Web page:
I am currently at Chetham's Library for a six-week practical placement in paper and book conservation and restoration, as well as spending some of my time with the conservation bookbinder Cyril Formby. To have the opportunity to work in a place so rich in history and knowledge is at times overwhelming, but mostly extremely exciting!

I have had the good fortune to undertake several different projects during my time here, including dry-cleaning a set of prints, learning how to stain faded leather and apply leather dressing to books, as well as picking up invaluable skills in archival conservation-restoration, bookbinding, and in-situ conservation-restoration.

My time spent with Cyril Formby has been a fantastic experience, and I have been learning all kinds of new skills. Recently we washed and de-acidified prints from an old scrap book. This was a terrifying experience as it involved laying around fifteen prints in a large sink with hot water, then pushing them down and agitating the prints to help clean them. I was more than a little surprised when all the prints came out unharmed! However, the delicate work didn't end there, we then had to carefully peel the prints off the paper they had been glued onto (another heart-in-mouth experience) and place them onto wire meshes to dry. Once dried the end results were fantastic: it has given a new lease of life to some of the older and more dirty prints, the detail is now more profound and they are great to look at. I also tried my hand at sewing a book for the first time, this turned out to be great fun and I don't think anything went too wrong!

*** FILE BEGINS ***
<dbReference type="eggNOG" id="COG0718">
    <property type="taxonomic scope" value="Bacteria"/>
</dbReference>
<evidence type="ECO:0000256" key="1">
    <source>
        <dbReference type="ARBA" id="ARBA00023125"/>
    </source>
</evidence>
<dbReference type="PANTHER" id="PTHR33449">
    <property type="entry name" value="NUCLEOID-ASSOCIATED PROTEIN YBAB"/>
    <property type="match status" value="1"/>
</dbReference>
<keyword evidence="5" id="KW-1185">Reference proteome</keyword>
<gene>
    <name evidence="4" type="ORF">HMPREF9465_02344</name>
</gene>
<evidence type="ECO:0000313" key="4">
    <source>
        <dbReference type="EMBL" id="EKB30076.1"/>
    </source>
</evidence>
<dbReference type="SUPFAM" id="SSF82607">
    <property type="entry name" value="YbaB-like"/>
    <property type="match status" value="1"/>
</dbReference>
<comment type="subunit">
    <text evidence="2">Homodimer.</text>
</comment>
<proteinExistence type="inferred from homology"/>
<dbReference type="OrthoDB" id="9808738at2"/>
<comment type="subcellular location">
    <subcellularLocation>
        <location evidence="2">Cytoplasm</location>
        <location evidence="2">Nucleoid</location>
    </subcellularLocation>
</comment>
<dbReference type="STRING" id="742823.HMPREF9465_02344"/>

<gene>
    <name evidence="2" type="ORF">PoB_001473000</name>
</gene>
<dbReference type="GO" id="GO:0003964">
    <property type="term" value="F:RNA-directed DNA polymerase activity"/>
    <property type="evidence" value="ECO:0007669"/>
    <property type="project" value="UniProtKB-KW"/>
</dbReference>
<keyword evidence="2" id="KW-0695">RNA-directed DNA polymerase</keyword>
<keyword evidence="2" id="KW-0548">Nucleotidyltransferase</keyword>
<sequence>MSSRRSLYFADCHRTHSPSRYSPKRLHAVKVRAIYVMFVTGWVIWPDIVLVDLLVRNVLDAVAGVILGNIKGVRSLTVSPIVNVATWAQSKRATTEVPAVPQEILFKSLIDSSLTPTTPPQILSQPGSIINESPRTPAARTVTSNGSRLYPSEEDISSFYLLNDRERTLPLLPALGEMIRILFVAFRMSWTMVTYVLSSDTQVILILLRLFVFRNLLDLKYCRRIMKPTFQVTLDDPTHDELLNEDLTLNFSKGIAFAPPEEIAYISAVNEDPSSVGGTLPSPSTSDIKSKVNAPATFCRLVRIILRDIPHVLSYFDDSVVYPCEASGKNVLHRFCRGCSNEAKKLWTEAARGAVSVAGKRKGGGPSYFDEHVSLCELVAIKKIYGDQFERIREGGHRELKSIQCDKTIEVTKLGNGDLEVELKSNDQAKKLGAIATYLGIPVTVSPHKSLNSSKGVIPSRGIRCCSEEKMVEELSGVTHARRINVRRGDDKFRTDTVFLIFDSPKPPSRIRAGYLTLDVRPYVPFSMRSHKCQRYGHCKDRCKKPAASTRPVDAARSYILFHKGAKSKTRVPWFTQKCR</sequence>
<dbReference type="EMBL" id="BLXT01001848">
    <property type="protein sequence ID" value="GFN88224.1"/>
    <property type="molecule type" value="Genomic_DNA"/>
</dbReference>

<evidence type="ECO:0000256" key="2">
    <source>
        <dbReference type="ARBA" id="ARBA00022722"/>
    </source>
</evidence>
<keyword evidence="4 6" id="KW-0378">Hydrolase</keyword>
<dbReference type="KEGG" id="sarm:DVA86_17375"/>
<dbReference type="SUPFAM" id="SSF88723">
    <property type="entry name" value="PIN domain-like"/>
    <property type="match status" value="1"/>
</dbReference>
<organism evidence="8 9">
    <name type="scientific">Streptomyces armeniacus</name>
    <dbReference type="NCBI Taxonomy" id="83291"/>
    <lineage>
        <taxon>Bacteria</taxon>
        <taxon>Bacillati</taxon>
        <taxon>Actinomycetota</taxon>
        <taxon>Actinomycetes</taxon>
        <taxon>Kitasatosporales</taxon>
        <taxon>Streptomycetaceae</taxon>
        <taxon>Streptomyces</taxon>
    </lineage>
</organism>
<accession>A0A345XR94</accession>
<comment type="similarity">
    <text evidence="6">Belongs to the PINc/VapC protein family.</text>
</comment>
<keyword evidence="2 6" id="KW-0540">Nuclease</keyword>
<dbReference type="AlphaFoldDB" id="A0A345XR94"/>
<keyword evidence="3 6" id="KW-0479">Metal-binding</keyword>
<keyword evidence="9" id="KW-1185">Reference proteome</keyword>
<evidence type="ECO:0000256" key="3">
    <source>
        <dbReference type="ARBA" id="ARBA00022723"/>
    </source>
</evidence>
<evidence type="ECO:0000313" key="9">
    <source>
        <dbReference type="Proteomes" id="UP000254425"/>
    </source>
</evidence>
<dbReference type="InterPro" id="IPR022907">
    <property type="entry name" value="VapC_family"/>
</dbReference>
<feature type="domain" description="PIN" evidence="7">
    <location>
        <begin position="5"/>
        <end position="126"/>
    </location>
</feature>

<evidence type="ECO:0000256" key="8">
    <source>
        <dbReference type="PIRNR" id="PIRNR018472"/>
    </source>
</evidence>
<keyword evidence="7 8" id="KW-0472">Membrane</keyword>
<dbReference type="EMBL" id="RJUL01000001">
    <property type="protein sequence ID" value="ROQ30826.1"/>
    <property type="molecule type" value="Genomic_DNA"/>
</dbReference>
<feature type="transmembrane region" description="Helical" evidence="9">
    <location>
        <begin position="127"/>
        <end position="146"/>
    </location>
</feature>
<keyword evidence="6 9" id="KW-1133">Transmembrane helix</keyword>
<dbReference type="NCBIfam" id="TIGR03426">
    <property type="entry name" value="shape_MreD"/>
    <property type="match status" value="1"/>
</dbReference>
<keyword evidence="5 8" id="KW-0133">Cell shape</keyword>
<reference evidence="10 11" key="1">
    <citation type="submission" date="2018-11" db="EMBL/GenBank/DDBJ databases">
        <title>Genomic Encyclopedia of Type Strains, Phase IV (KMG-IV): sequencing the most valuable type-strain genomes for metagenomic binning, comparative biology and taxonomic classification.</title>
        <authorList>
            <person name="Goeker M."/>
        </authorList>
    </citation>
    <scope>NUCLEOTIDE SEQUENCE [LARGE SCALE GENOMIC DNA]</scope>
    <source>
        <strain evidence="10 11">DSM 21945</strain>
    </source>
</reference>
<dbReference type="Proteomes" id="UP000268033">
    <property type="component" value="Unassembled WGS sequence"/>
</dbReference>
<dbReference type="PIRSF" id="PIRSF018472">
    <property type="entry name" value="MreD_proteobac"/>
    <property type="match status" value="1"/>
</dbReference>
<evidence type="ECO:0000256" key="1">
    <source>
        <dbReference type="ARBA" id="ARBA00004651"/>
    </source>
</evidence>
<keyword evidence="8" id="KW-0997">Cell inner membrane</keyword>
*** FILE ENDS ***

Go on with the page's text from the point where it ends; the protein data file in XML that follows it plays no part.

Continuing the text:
All I hope now is that the breadth of knowledge from these books and experiences will enter my brain via osmosis during my time here and I will leave a genius!